Jabari Smith Jr. is going to be a STAR
Plus, Emoni Bates might start for the Cavs
BY DAVID THORPE
When I was in Vegas, I sat down with a player in a quiet, empty area of a casino at 11pm where the slot machines were shut down. We turned the heavy chairs to face each other and talked for an hour as other NBA players wandered around. This guy is married with a baby; he’s spent a little time in the league in addition to a season overseas. He had a simple question with a complicated answer: “What’s my next step in getting better?”
It’s a legitimate question that all players have, especially at Summer League. There’s always someone with super-high potential who’s withering for lack of touches or understanding or vision. In Vegas, the players have little court time other than games and occasional quick practices, so there is no real chance for off-time work—forget about getting a few hundred shots up daily. (How are there no practice courts?!) All these players are starving for guidance.
Summer League is the NBA’s laboratory, and as we wrote last week, it’s a place where many players made huge impressions. It should be all about potential and getting better. Instead, it’s a travesty of teamwork, a wasteland of practice, and most often glorified AAU ball: talented players watching other talented players chuck. Summer League is getting guys ready to live in the NBA without doing much to get them ready to play in the NBA. The games hardly bear resemblance to what good NBA teams do game after game.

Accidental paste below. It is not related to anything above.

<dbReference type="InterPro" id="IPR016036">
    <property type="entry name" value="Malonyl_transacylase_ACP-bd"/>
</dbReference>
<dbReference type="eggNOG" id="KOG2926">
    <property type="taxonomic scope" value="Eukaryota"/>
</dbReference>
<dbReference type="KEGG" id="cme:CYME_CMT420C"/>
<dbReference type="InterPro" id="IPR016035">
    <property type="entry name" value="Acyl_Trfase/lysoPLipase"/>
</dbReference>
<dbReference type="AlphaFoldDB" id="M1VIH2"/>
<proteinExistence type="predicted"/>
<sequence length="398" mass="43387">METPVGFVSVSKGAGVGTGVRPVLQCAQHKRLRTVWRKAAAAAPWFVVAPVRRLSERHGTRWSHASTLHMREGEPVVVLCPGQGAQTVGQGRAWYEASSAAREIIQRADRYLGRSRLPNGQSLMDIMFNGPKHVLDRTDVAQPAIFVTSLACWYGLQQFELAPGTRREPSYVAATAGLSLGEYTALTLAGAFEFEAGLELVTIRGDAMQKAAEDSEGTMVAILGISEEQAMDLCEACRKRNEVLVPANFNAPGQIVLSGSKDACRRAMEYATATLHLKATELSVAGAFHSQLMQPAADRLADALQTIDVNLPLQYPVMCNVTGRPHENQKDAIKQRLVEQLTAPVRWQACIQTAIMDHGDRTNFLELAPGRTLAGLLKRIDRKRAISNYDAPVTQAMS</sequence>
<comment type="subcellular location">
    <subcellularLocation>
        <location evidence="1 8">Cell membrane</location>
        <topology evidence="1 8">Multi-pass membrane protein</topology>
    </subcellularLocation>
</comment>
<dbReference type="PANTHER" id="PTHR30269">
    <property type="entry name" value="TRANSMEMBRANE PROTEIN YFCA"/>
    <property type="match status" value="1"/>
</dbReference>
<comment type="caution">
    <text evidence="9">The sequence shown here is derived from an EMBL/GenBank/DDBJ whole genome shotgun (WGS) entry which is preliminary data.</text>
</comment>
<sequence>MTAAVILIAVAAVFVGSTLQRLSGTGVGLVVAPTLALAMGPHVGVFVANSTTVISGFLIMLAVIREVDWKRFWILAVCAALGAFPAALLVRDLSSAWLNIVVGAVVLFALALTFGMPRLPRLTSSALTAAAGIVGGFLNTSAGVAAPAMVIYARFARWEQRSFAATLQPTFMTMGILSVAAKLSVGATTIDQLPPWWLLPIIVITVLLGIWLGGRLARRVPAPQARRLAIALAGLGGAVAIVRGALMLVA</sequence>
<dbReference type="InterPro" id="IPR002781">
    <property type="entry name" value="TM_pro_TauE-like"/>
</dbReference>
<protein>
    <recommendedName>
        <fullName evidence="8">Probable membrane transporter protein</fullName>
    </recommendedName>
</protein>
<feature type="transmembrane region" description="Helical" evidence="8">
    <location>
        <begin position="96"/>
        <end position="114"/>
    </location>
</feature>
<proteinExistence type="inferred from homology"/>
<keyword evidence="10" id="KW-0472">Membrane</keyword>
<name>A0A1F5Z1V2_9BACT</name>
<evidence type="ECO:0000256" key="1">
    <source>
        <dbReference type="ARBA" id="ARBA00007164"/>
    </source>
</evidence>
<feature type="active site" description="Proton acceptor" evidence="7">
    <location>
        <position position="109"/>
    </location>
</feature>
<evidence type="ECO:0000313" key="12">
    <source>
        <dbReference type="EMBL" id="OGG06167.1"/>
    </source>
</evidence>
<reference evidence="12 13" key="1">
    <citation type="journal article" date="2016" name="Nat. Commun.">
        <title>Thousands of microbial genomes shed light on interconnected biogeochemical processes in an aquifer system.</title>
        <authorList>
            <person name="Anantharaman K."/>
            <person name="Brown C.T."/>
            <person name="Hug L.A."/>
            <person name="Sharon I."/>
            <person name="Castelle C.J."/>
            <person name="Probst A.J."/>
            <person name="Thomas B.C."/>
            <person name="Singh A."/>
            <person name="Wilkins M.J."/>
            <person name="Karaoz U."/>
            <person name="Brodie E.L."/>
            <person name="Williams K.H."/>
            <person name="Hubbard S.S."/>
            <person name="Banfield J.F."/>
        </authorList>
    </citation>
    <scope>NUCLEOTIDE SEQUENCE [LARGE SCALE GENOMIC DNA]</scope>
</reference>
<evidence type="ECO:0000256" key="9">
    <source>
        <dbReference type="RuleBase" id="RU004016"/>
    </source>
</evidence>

Whereas their NBA teams will employ scheme-driven strategies, here their coaches largely roll the balls out and let the guys play. Teams aren’t taking advantage of a top draft pick’s talent; he’s just another guy hooping. That lack of structure can be frustrating for players (and maddening for player-development-focused coaches).
When players express that frustration to me, I ask a simple question: “What would Kevon Looney do?”
Every team needs high-character guys who understand their roles and make good decisions. The NBA has a true pecking order. No matter how great prospects Dereck Lively II and O-Max Prosper are, playing next to Luka and Kyrie, they could be benched for taking an extra dribble or two, and certainly shouldn’t explore their abilities to make well-contested shots. You have to find other ways to impact the game, and it all begins with making the right decisions.
Here are some second-round picks and returning players who stood out for their on-court decisions—good and bad—in Vegas.
Jabari Smith Jr. (Forward, Rockets)
Smith Jr. would have been my top pick in the 2022 draft. I’m not sure you could have scripted a better run than what Smith Jr. had in Vegas, and it’s a great stepping stone to his season. In his two Summer League appearances, he was on a mission, scoring in every way possible.
I loved Smith Jr. in college because I saw a deeply competitive defender who could shoot with incredible range and make plays both in the second box and the first. There aren’t that many guys in the world who can be a rim protector and score at three levels. Smith Jr. is one of those guys.